PORT CHARLOTTE, Fla. -- Matt Moore arrived to camp last season pegged as the next great thing.
MLB Network rated the Rays left-hander as the overall top prospect in the Major Leagues and he seemingly could do no wrong. But Moore got off to a slow start during Spring Training when he experienced mild abdominal soreness, and that prevented him from pitching until mid-March.
Moore then got off to a bad start, going 0-1 with a 4.68 in four April starts and 1-4 with a 4.83 ERA in six May starts.
"I think the injury originally held him back," manager Joe Maddon said. "After that, I think expectations were really up there. I don't think he felt very well until a certain point of last season, then he did come back nicely."
Maddon was asked what Moore can do to avoid having another slow start.
"The biggest thing, if I could express anything, it's just to continue to work the process," Maddon said. "Just go out there, do your work. Go out there and understand what you want to do attacking hitters. Throw strikes with your fastball. … If he throws strikes with his fastball, it's over. He will just take off. If he does not, then you're going to see the tap dance a little bit. But if he throws strikes with his fastball, he's going to be dominant."
Maddon confident in bounce-back year from bats
PORT CHARLOTTE, Fla. -- Manager Joe Maddon talked about this year's offense and noted, "I think we've been swinging the bats overall pretty good. … and I like it."
Based on the relatively low bar set by last year's offense, there's a good bet that this year's offense will be improved, which should translate to a better record.
"That's assuming we're able to pitch the same way we did last year," Maddon said. "No, I like it. You want to believe that Desmond [Jennings] is going to be better than he had been last year. You want to think Luke [Scott] is going to be better than he was last year. [James] Loney's looking to rebound. Yunel [Escobar] is looking to rebound. You know, they're still young. Often times, I'll talk about that, where if the guy is older and injured, it's harder to look for the rebound. But these guys are young and well. So you're going to have these bad moments, but they are really motivated right now. It's a really motivated group."
Maddon did not argue the fact that even if some of the new names don't rebound this season, their down years will be better than what the Rays' offense had in 2012. For example, Loney had the worst season of his seven-year Major League career when he hit .249 in 144 games with the Dodgers and Red Sox. Nevertheless, the Rays' new first baseman's numbers, even from a down season, would reflect an improvement over last year's first baseman, Carlos Pena. Pena hit just .197 with 182 strikeouts in 497 at-bats. Loney struck out just 51 times in 465 at-bats.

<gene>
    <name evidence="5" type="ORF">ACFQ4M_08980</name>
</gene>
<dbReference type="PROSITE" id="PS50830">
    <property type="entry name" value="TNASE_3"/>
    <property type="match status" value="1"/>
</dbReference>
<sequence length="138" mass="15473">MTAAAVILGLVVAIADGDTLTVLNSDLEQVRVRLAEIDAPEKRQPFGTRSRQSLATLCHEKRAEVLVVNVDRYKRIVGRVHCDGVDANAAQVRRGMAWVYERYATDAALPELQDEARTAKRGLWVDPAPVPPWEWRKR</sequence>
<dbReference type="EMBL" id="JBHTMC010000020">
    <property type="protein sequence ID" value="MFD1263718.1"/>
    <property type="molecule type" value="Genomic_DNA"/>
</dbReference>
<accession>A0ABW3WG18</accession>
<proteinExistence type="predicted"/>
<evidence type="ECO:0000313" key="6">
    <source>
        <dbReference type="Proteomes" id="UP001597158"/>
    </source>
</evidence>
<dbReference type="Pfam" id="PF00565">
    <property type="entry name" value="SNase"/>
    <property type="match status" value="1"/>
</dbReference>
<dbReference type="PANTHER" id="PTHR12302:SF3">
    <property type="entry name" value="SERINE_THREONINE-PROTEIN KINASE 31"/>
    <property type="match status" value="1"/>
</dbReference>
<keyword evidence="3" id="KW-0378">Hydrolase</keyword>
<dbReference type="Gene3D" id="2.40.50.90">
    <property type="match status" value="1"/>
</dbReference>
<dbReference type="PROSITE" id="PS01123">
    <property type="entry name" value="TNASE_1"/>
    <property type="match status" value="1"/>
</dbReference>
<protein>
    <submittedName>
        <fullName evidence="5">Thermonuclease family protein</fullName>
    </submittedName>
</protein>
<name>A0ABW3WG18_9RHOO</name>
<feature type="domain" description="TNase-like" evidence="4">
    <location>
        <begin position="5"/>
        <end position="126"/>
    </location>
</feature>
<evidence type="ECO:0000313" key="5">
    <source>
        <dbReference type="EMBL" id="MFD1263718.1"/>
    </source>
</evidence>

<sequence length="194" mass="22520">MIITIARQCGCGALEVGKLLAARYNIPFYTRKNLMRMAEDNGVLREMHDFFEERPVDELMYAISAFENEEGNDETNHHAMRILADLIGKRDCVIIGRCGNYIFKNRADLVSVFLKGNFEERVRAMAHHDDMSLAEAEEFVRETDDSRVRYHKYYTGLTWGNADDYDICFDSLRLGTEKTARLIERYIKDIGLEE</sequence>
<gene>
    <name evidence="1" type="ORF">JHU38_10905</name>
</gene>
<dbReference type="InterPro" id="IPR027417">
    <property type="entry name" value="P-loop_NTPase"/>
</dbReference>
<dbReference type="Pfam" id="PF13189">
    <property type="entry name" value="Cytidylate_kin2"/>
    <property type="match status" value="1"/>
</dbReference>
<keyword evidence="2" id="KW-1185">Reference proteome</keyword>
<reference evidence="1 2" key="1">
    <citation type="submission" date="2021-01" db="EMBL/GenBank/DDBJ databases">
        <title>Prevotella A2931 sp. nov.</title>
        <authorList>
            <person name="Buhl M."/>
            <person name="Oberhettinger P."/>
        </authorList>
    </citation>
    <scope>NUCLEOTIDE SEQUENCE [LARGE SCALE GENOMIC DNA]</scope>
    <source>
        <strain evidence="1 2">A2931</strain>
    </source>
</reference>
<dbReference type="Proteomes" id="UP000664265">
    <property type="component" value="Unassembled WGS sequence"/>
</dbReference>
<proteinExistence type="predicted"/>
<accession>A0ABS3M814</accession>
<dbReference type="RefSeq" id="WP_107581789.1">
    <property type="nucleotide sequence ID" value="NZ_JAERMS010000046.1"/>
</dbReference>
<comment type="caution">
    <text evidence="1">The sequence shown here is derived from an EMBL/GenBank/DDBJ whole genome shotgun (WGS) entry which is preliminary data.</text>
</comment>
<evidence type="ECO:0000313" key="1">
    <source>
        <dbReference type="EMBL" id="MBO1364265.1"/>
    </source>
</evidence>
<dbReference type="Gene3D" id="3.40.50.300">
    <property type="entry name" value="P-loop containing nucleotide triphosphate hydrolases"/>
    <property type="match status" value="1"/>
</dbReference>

"Last year was kind of tough," Maddon said. "We did kind of struggle. To look back at last year and the fact we ended up like we did, I'm really proud of that group, because that was not easy. Although the pitching permitted last year to be as good as it was.
"… And I think the guys that did not do well last year really look good this year to the point of a nice bounce back. So, I like the way it's lining up right now. The attitude around here is fabulous. I couldn't ask for anything more. And I believe that they believe things are on the rise, which is important."
Losing by one no fun last season
PORT CHARLOTTE, Fla. -- The Rays went 21-27 in one-run games in 2012. Only the Twins and Mariners had more one-run losses in the American League.
Included in those losses were five 1-0 games, which matched the 2008 Twins for the most by an AL team since the 1976 Rangers lost seven.
The Rays also suffered five 2-1 losses. Additionally, the Rays lost 10 games in which they allowed one earned run or less, the most such losses since the 1991 Cardinals and the most by an AL team since the 1976 Brewers.
"Those one-run ballgames make a huge difference," David Price said. "That's one swing of the bat, one pitch, one error. It's just one play that can turn around a baseball game, especially a one-run game. If we can win more of those -- Baltimore did a great job of winning those last year, that's why they had so much success. If we can win a couple of more one-run games and games we're supposed to win, we'll be OK."
• The World Baseball Classic began Saturday morning in Japan (Pool A) and Taiwan (Pool B). Brazil lost to Japan, 5-3, but Rays farmhand Leonardo Reginatto, who played for Class A Hudson, came through while playing third base for Brazil. He went 3-for-4 with two doubles and two RBIs.
• The Rays agreed to terms with the following players for 2013: right-handers Chris Archer, Alex Cobb, Alex Colome, Brandon Gomes, Jake Odorizzi and Josh Lueke; left-handers Jake McGee, Mike Montgomery, Cesar Ramos, Felipe Rivero, Enny Romero, Frank De Los Santos and Alex Torres; infielders Tim Beckham and Hak-Ju Lee; catchers Robinson Chirinos, Chris Gimenez, Jose Lobaton and Stephen Vogt; and outfielders Brandon Guyer and Desmond Jennings. The club also renewed the contract of right-hander Jeremy Hellickson. Every member of the 40-man roster is now under contract for 2013.
• The following pitchers were reassigned to Minor League camp on Saturday: right-handers Matt Nevarez, Jim Paduch and Jimmy Petterson, and left-hander Neil Schenk.
Bill Chastain is a reporter for MLB.com. This story was not subject to the approval of Major League Baseball or its clubs.